Fueling Transformation with Automation

By: John Locke

As a topic, digital transformation has been fodder for many articles, especially the aspects of how important it is and will be for organizations that seek to keep pace with the rising demand for greater service quality and faster delivery at manageable cost. Digital transformation projects cover a wide range of initiatives, from basic and small-step process improvements to wholesale technology changes. The common factor in all of these projects is the need to drive business value—whether by improving operational efficiency through automation or implementing new intelligent integrations between applications.

The recent focus on Machine Learning as part of AIOps is the latest incarnation of how data analysis is used to make sense of massive amounts of collected data. It’s really about answering an essential question: now that we can collect all of this data, what do we do with it? Understanding how to apply intelligence to automatically raise a ‘root cause’ alert to your operations team or create a trouble ticket for someone to investigate is obviously of massive benefit in improving operational efficiency. The additional business value of performing more advanced automation rooted in deeper data analysis, however, is still not being implemented widely by service providers, meaning that they are missing a big chunk of the machine learning and AI benefit.

There are certainly a number of reasons preventing adoption of more advanced automation: among them are concerns about losing control over processes and the risk associated with change. If the implementation is carefully planned and tested, however, risk can be minimized and significant benefits achieved. These benefits include:

  • Decreased Human Time to Resolution (HTTR)
  • Maximizing the use of skilled and valuable human resources to focus on other value-add tasks
  • Implementation of agility and speed 24x7x365
  • Improvement of operational efficiency to enhance quality and service levels
  • Ability to run increasingly complex operations with the same or reduced resources

The ability to improve operational excellence across the areas that matter most—for example customer-focused Level 1, 2 and 3 support teams—with increased efficiencies and reduced triage and resolution times means your team can focus on other priorities that, in turn, allow the team to scale. This shift has obvious business value: faster incident resolution directly links to improved service levels and customer experience.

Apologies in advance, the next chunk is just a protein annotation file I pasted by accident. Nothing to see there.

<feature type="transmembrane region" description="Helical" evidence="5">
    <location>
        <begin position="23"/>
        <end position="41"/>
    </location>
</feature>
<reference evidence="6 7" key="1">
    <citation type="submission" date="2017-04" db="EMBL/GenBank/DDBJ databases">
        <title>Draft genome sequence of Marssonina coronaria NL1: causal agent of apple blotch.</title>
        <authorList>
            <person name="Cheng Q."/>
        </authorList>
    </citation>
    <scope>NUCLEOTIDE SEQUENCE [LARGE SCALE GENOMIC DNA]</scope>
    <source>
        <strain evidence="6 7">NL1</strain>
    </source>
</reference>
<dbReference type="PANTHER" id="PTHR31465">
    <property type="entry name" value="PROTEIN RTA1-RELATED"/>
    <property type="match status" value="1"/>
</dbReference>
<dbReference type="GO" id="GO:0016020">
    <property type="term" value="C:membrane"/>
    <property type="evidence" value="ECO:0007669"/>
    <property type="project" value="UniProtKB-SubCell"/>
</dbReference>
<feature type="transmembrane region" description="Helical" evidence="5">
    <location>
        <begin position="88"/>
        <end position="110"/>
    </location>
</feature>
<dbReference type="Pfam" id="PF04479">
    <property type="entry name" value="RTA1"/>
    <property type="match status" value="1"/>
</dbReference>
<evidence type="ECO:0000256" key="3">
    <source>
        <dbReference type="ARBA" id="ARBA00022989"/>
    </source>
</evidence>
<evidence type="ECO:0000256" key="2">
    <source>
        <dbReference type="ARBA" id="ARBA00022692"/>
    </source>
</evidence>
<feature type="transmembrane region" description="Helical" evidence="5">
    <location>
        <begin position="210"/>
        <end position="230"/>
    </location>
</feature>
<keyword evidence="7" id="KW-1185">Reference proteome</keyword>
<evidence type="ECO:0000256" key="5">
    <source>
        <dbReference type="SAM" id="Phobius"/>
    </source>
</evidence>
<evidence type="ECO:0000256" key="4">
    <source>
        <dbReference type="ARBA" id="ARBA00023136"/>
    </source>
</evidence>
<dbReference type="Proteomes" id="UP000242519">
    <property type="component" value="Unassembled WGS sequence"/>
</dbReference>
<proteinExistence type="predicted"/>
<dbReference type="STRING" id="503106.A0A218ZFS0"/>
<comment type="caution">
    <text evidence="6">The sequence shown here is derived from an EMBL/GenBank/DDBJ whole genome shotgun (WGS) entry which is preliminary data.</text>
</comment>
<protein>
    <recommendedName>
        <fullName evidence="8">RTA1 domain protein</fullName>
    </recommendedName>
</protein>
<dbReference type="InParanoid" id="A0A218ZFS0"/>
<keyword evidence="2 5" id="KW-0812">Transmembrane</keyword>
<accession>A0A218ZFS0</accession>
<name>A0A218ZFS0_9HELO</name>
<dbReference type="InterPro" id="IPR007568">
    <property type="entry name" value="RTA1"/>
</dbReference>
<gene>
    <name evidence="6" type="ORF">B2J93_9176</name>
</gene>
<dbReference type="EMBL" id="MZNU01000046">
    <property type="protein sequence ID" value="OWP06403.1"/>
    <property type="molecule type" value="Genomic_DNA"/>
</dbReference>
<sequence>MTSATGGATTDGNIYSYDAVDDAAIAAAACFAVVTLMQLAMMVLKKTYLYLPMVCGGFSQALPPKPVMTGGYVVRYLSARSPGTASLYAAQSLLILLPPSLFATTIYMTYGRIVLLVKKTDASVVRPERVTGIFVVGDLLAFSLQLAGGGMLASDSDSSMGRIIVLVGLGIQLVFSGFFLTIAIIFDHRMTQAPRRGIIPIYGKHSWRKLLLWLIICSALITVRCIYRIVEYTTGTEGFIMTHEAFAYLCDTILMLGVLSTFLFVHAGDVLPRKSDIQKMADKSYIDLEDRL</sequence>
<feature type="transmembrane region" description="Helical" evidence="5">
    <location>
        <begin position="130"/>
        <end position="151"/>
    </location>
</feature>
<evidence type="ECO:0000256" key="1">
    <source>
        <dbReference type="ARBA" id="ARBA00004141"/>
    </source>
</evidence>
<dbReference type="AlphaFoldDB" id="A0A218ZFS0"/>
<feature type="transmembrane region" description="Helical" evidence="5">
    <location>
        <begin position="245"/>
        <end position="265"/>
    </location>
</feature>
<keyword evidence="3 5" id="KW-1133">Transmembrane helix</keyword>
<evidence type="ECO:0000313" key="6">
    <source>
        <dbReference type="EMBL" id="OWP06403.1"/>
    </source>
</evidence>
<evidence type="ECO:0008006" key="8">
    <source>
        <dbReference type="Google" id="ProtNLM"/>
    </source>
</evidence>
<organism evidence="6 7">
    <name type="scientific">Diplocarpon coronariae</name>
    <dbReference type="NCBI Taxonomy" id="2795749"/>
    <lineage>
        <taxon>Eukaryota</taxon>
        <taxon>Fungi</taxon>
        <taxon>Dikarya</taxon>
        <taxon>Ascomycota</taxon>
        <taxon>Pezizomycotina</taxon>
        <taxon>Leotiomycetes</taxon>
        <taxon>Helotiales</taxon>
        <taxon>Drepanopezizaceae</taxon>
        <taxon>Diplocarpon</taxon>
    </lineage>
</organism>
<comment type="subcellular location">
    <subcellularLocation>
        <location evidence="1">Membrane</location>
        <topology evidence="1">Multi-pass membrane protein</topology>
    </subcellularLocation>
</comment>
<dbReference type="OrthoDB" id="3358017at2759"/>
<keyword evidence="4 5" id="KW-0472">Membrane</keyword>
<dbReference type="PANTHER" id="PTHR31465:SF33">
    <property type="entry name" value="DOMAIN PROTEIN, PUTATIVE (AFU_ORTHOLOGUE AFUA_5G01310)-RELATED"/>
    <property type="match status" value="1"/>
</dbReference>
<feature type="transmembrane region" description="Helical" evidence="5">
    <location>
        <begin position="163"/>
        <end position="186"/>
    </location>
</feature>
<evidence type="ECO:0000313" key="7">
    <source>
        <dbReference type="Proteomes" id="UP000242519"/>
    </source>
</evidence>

Of course, questions arise: What happens if an automated action does something that we don’t want it to do? If the automated process goes wrong, will I be able to correct it before it’s too late? To address them, let’s look at them logically. the process is only going to do what you program it to do, so the answer is to design and implement a process that you trust. Using business process modelling, human intervention and manual steps can be added into any automated process—but doing so reduces efficiency and therefore lessens the business value that is unlocked, as well as your goal of actually automating anything end-to-end.

To be able to implement automation and drive business value effectively, it is helpful to understand the steps involved in defining a solution. It’s important to start small. After all, you are trying to automate multiple individual tasks, which may all be part of the same business process, but we find that splitting each step of the process out, analyzing it, automating it and moving onto the next step with the same approach is by far the most efficient way. At the highest level, each process has three distinct steps: an input, a processing step and an output. The output from one process can then be used as the input into the next and so on.


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